KODAGUCOMMUNITY.COM EXCLUSIVE: The SOS Foundation is a registered public charitable trust founded by Amrita Chengappa and Vineeta Shekhar with the aim of improving educational, social, and environmental development in Kumaon in Uttarakhand.
By involving external parties, this local project does not only produce new ideas and solutions for problems which are globally relevant, but it also stimulates the rural population into participating in personally beneficial economic and educational activities.
Here are the excerpts of an exclusive email interview with Amrita Chengappa, who is also the granddaughter of General K.S. Thimayya.
Do share with us the story behind SOS Foundation and SOS Organics? When did the idea germinate? Since when has been this initiative functional?
SOS Organics was incorporated in 2002, but has been functional only since 2007. We are based in the middle of Pant Village, Chitai, in the Almora region of Uttarakhand. After having started Organic India, a company that deals with Tulsi Tea, we decided to move to the Kumaon area. We travelled for a few years to see what we could do to generate employment without ruining the environment and started working on making value addition products with regard to the local indigenous material available here. Our entire unit is run solely on rain water harvesting and all the people that work for us are from the village itself and from nearby surrounding areas.
What are the challenges you face to run the concept of SOS Foundation?
The biggest problem here is that people do not want to do farming anymore. Lack of water, combined with a poor market for the indigenous grains are some the reasons. The indigenous foods that grow here are basically super foods that the locals do not appreciate anymore. Poor nutrition is rampant in the area; people have stopped eating their local grains and cereals, depending solely on white rice and other inferior material that is sent up from the plains. The indigenous food that grows here, like finger millet, barnyard millet and amaranth are now being considered “poor people’s food” resulting in poor nutrition. We are trying to change their mindset by showing them that there is a large market that values their produce, encouraging them to use old techniques of multi-cropping as well as working with them on techniques of non intensive farming.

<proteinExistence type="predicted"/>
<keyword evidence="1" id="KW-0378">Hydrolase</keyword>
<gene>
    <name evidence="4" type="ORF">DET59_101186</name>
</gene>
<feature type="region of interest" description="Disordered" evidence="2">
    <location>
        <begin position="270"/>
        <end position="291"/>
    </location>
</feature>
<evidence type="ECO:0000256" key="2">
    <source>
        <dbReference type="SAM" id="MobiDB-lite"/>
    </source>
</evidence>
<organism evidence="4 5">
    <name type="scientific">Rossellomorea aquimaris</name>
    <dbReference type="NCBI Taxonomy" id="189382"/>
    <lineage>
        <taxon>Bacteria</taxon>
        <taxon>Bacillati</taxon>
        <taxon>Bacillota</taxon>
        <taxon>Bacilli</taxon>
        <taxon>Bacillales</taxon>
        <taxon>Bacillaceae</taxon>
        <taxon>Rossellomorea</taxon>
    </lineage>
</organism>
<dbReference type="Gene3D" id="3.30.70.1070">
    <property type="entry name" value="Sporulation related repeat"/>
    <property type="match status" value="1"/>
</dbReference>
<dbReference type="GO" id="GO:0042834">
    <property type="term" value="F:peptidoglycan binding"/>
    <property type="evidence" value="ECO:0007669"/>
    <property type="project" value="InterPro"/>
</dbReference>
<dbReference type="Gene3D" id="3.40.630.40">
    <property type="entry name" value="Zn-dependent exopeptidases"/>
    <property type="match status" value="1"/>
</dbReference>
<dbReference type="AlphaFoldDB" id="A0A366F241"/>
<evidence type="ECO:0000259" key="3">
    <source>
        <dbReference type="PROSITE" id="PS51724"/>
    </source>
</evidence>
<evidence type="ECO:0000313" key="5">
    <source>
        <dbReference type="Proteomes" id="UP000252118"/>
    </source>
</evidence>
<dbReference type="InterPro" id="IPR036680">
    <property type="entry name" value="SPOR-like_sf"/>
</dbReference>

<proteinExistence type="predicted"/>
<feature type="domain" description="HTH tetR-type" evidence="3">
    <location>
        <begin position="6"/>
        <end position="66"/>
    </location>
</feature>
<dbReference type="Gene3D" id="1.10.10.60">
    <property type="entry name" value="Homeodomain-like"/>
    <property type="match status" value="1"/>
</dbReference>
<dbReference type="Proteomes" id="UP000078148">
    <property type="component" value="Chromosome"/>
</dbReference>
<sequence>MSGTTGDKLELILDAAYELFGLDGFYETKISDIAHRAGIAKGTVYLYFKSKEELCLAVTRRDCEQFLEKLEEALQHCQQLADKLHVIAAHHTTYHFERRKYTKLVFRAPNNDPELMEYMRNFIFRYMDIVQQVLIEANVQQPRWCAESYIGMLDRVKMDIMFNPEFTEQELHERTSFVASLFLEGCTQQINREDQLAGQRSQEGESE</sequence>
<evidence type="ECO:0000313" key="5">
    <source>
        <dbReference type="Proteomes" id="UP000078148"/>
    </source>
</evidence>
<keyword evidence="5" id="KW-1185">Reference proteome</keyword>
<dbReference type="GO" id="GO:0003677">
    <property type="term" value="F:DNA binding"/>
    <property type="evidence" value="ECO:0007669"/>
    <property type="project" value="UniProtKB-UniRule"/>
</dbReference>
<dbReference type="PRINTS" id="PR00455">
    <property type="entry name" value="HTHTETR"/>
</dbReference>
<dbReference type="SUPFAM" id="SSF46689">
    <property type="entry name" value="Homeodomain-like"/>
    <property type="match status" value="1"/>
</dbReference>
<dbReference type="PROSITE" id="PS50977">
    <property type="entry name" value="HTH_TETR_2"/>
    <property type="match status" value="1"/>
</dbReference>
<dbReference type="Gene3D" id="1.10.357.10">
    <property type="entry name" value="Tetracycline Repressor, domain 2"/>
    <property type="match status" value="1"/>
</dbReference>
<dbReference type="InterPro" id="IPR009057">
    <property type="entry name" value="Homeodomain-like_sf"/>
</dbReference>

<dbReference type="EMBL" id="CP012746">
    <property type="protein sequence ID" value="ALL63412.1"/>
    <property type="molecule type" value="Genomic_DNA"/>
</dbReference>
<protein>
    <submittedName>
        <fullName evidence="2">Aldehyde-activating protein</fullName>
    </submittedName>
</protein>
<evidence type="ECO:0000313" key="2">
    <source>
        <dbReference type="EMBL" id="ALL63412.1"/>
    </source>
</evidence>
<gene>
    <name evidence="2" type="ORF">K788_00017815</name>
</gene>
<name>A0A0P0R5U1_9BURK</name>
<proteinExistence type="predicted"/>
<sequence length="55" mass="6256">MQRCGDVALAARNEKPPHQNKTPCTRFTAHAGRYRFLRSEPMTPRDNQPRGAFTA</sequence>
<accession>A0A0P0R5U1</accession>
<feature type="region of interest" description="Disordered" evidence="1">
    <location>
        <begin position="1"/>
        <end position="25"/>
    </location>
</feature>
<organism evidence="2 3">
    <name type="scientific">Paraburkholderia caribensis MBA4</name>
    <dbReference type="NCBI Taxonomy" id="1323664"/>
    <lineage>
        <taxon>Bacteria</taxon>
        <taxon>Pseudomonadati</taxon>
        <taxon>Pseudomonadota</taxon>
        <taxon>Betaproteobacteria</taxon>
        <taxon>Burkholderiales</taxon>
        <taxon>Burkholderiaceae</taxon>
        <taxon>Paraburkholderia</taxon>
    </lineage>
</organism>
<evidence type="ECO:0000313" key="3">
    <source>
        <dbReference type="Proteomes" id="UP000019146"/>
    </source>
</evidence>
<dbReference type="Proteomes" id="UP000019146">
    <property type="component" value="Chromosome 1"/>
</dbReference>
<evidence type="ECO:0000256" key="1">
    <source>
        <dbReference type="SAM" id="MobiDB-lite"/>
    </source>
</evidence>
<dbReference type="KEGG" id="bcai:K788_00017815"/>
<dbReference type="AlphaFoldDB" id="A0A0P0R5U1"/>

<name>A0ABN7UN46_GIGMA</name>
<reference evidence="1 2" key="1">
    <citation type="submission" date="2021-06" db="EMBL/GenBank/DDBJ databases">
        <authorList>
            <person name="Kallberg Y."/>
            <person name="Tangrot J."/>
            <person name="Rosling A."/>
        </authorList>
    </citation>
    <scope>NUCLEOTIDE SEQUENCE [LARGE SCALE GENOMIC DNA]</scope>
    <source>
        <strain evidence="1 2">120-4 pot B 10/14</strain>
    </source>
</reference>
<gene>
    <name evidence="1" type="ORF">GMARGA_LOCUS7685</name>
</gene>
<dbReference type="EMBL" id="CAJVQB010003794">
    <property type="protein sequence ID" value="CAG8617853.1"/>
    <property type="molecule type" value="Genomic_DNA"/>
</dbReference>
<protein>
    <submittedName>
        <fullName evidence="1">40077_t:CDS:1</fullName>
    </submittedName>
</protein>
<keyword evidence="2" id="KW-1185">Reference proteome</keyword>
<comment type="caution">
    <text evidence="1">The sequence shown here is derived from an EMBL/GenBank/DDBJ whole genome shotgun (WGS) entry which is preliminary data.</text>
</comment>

Why organic? What has been the response to your organic products? Are you contemplating moving out of the area you are now supplying to?
Given that traditionally crops were grown without the use of pesticides and given the harmful effects now being seen on the land and food quality, thanks to the intensive chemicals used during the green revolution, organic for us was the most logical step forward to begin healing the earth and making it more productive with better results.
What are the organic products that you sell?
We have a wide range of products, handmade soaps, creams, scrubs, lip balms, air fresheners, massage oils and more. We do herbal infusions, seasonings, local grains and cereals and bee wax candles.
Could share with us your connection to Kodagu?
I was born and brought up in Bangalore and my family name is Kongettira. Both my parents are from Kodagu. My father was in the army and constantly travelling and I remember spending many happy vacations at our family estate in Chettali. I have had tremendous inspiration from my father’s mother, an amazing lady whose qualities, for me, represent what Kodagu is about. A great amount of being able to do what I do must be credited to the support of my immediate and extended family.
Why did you establish this initiative in Almora?
I’ve always loved the Himalayas and I’d grown up hearing a lot about the Kumaon, as my grandfather was from the 4 Kumaon Regiment, and had always wanted to visit. After moving on from Organic India which is based in Lucknow, we moved up to Almora.
Your concerns include local, organic and bio-diverse farming, re-forestation among others. Any plans to bring the idea to Kodagu which also seems like an ideal place to implement these ideas?
I think Kodagu is a lot better off in terms of natural resources. There are still mixed forests and most estates have their own food forests. The climatic conditions here are very harsh and the land is not as productive as in the south. There are, however, living food forests in the interiors and we are trying to encourage people to go back to self sustainable models.
What is your message to the estate owners of Kodagu?
I think most estate owners in Kodagu do an amazing job with their estates. There is nothing in this region that comes close to the kind of mixed agriculture that is found in coffee estates. I think that there is a strong connect with Kodavas and the land, and that most people who work with the land are aware of the pitfalls of using too many chemicals. I think people are slowly moving back to practicing agriculture the way our forefathers used to.
Like you all have done, how can residents of Kodagu seek to implement socially, economically and environmentally sustainable projects that preserve the resources and culture of Kodagu? What can be the driving factors?
There is so much abundance in terms of nature and what it has to offer. Any value addition can generate income. I think there is a wealth of knowledge still in Kodagu regarding traditional medicines and other traditional knowledge systems that should be preserved and recorded.